Metabotropic glutamate receptors (mGluRs) are transmembrane proteins composed of seven α-helices and belong to the G-protein coupled receptor (GPCR) family. With over 800 identified entries, the GPCR family is one of the largest gene families in the human genome. Among these entries, eight distinct members (mGluR1–8) have been identified, exhibiting variations in their affinity to glutamate and their mode of G-protein coupling. Within this group, the metabotropic glutamate receptor 2 (mGluR2) plays a crucial role in the central nervous system. Interestingly, mGluR2 has been observed to be influenced by its neighboring lipid environment, particularly cholesterol, although the exact mechanism behind this regulation remains unknown. Moreover, micelles are widely utilized in research to enhance solubility and stabilize hydrophobic molecules, including membrane proteins like mGluR2. Incorporating mGluR2 into a micelle offers several advantages in biochemical and biophysical studies.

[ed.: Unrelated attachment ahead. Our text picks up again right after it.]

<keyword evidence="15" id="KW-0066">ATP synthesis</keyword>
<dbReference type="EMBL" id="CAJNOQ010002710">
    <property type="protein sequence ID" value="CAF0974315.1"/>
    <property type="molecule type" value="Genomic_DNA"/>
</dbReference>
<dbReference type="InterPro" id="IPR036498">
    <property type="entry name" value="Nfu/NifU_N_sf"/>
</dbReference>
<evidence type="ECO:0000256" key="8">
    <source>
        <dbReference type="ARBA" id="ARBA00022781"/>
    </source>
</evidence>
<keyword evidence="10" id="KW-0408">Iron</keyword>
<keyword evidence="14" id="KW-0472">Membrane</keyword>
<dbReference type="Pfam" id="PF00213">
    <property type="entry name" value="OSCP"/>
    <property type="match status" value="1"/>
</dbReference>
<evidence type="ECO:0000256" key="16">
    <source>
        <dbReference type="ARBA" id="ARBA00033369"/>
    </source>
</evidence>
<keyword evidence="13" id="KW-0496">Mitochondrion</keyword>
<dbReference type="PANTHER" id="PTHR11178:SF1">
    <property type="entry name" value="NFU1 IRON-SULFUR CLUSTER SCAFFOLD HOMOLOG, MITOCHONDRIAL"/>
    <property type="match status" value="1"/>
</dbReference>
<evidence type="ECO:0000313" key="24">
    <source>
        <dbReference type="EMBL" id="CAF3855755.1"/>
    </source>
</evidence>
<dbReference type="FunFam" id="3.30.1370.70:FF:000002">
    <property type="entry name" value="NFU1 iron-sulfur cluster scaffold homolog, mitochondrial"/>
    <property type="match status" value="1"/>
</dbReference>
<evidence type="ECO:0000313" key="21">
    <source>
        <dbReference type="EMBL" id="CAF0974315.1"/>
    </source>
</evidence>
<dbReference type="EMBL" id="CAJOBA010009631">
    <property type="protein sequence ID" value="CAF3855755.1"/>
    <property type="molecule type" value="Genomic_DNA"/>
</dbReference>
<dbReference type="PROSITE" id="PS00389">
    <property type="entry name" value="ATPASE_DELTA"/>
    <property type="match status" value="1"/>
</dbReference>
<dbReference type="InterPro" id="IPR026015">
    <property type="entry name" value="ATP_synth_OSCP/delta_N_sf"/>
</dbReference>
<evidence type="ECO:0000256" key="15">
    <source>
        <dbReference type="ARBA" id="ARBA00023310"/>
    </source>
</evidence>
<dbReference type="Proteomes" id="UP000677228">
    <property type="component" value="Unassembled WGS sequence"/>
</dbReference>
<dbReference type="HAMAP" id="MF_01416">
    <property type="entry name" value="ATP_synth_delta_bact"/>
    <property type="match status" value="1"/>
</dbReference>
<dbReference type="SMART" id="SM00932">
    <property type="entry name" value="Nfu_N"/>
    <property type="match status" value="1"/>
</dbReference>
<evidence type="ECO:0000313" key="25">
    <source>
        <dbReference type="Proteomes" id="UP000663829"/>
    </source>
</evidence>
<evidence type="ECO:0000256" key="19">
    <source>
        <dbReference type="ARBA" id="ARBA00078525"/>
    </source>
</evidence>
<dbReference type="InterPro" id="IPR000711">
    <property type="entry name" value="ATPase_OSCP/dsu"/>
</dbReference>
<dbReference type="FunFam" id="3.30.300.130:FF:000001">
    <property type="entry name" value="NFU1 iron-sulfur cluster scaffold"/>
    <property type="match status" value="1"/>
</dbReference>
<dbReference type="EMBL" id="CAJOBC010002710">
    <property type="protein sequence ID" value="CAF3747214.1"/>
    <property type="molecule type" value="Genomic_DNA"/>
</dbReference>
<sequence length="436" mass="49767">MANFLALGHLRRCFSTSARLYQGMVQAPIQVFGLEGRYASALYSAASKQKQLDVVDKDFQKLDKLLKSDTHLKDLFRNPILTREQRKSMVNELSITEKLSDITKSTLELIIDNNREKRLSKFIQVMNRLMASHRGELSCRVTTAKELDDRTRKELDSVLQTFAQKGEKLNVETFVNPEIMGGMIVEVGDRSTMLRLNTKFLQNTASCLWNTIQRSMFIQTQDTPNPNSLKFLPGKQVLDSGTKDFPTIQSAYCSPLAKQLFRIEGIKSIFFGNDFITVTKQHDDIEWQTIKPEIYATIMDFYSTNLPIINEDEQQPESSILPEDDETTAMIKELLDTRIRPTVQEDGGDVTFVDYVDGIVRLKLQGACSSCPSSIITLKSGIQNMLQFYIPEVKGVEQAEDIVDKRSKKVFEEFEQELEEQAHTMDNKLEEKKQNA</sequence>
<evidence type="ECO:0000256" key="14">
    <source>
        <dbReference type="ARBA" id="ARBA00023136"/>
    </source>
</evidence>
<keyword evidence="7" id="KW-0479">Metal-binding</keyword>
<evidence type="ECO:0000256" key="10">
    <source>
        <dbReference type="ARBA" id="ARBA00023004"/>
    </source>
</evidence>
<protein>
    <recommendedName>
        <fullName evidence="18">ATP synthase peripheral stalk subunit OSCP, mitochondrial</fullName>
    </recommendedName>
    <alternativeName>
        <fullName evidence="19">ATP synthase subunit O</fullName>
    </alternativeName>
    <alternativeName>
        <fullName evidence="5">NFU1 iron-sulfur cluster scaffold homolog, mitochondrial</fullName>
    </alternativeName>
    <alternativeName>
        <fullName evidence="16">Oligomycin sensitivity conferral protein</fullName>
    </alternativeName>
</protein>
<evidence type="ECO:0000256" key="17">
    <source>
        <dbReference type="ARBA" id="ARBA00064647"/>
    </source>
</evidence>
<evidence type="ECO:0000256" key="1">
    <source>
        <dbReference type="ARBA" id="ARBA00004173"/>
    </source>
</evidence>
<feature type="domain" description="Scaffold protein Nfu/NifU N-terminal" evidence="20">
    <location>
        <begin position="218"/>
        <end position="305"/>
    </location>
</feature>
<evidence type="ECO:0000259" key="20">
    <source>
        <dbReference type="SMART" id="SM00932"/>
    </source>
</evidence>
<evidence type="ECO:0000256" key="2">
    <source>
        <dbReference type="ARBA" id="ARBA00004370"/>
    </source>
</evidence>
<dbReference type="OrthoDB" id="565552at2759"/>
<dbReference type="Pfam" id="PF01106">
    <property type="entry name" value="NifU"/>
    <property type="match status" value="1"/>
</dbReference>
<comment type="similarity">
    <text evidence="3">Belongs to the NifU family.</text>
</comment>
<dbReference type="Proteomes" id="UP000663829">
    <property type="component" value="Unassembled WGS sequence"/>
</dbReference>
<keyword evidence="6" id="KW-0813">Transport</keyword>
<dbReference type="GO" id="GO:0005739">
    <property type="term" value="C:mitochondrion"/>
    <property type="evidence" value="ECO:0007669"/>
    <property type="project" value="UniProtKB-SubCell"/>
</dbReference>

This study aims to enhance solubility, characterize the structure, conduct functional analysis, and explore drug discovery applications through the incorporation of mGluR2 into a micelle. These objectives collectively contribute to a comprehensive understanding of mGluR2 and its potential implications in various biological processes and therapeutic development.

    The Effect of Cholesterol Concentration on Lipid Bilayers: A Coarse-grained Molecular Dynamics Study

    Using Molecular Dynamics to Study the Effect of Cholesterol Concentration on Lipid Bilayers

    This study utilizes coarse-grained molecular dynamics simulations to investigate how cholesterol concentration influences planar and spherical lipid bilayers, essential in liposomal drug delivery. Key findings highlight cholesterol's role in liposome shape and physical properties, offering insights into optimal cholesterol-liposome ratios for stable and controlled drug release. The research provides valuable atomic-level details, advancing our understanding of drug delivery mechanisms.